New Jersey Hospital to Pay $6.35 Million to Resolve Allegations of Inflating Charges to Obtain Higher Medicare Reimbursement
WASHINGTON – Robert Wood Johnson University Hospital Hamilton, a New Jersey-based hospital, has agreed to pay $6.35 million to settle allegations that the hospital defrauded Medicare, the Justice Department announced today. Two lawsuits filed against the Hamilton, N.J., facility alleged that the hospital fraudulently inflated its charges to Medicare patients to obtain larger reimbursements from the federal health care program.
In addition to its standard payment system, Medicare provides supplemental reimbursement, called "outlier payments," to hospitals and other health care providers in cases where the cost of care is unusually high. Congress enacted the supplemental outlier payments system to ensure that hospitals have the incentive to treat inpatients whose care requires unusually high costs. The two lawsuits filed against Robert Wood Johnson University Hospital Hamilton alleged that the hospital inflated its charges to obtain supplemental outlier payments for cases that were not extraordinarily costly and for which outlier payments should not have been paid. The United States intervened in both lawsuits in January 2008.
"Taxpayer dollars should go towards quality health care, not wasted on fraud and abuse," said Tony West, Assistant Attorney General for the Civil Division of the Department of Justice. "As the settlement announced today demonstrates, the Justice Department is committed to pursuing those who defraud Medicare and drive up the costs of health care."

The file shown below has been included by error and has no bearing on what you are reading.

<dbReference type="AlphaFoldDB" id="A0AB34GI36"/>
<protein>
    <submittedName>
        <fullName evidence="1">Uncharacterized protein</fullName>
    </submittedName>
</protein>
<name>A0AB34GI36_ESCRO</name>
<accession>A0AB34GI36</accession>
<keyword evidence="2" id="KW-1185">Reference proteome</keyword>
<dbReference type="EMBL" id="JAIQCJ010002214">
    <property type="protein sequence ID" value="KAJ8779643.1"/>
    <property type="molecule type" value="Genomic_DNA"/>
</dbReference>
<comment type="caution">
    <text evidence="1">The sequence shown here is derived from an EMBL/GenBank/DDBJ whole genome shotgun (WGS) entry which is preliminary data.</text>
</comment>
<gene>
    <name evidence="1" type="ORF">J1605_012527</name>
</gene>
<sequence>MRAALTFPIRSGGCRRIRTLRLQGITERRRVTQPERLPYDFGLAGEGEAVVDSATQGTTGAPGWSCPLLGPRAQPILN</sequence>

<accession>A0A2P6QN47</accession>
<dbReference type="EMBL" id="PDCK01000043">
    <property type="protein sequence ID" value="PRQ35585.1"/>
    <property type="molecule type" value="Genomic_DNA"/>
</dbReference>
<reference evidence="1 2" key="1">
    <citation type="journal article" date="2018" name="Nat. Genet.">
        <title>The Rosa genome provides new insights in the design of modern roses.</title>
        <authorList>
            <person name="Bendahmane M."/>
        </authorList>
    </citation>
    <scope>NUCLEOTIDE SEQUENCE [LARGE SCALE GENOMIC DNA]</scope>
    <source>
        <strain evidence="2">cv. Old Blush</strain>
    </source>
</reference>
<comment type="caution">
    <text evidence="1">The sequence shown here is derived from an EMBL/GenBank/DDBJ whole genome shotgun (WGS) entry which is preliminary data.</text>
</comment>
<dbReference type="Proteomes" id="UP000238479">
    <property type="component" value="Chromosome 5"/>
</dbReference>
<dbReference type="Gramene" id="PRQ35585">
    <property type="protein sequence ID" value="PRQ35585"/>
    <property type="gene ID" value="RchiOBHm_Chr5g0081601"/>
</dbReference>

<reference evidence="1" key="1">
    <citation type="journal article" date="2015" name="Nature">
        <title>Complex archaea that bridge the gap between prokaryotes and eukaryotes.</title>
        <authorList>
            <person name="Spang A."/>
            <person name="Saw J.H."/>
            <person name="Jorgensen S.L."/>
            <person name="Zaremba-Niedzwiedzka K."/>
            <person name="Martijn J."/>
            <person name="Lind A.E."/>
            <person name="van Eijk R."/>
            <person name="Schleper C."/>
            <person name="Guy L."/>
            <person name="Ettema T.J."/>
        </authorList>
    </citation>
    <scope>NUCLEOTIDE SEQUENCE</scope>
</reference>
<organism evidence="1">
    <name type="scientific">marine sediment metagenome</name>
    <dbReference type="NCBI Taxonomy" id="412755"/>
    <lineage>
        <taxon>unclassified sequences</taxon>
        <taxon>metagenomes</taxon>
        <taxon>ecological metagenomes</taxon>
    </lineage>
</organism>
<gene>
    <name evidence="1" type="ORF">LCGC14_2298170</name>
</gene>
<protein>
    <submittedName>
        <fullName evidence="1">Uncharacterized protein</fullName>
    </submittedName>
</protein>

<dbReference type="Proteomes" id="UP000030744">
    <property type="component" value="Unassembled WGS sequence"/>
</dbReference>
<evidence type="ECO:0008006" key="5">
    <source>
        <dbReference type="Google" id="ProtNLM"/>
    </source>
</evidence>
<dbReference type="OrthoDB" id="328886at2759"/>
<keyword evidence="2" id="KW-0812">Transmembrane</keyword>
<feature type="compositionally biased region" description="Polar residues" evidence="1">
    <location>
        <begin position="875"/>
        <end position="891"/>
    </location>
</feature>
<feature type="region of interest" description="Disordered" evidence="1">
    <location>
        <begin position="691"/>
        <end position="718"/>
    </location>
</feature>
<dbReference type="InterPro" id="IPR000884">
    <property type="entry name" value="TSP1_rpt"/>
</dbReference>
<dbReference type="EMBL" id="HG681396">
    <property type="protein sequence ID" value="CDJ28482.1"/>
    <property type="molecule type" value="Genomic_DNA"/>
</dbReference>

The two lawsuits were brought under the qui tam, or whistleblower, provisions of the False Claims Act, which permit private citizens with knowledge of fraud against the government to bring an action on behalf of the United States and to share in any recovery. Under the civil settlement announced today, the whistleblowers will receive $1,111,250 of the total recovery.
"This office is determined to protect the integrity of the Medicare system for the citizens of New Jersey and of the United States," said Paul J. Fishman, U.S. Attorney for the District of New Jersey.
Assistant Attorney General West noted that today’s settlements was the result of a coordinated effort by the Justice Department’s Civil Division, the U.S. Attorney’s Office for the District of New Jersey, the Department of Health and Human Services Office of Inspector General and Centers for Medicare and Medicaid Services, and the Federal Bureau of Investigation.
The cases are entitled United States ex rel. Peter Salvatori and Sara C. Iveson v. Robert Wood Johnson University Hospital at Hamilton, Case No.: 08-1265 (JAG) (D.N.J.), and United States ex rel. James Monahan v. Robert Wood Johnson University Hospital at Hamilton, Case No. 02-5702 (JAG) (D.N.J.).
This settlement is part of the government’s emphasis on combating health care fraud. One of the most powerful tools in that effort is the False Claims Act, which the Justice Department has used to recover approximately $2.3 billion since January 2009 in cases involving fraud against federal health care programs. The Justice Department’s total recoveries in False Claims Act cases since January 2009 have topped $3 billion. Since 2006, the United States has recovered more than $1.1 billion from hospitals that it alleged engaged in outlier fraud.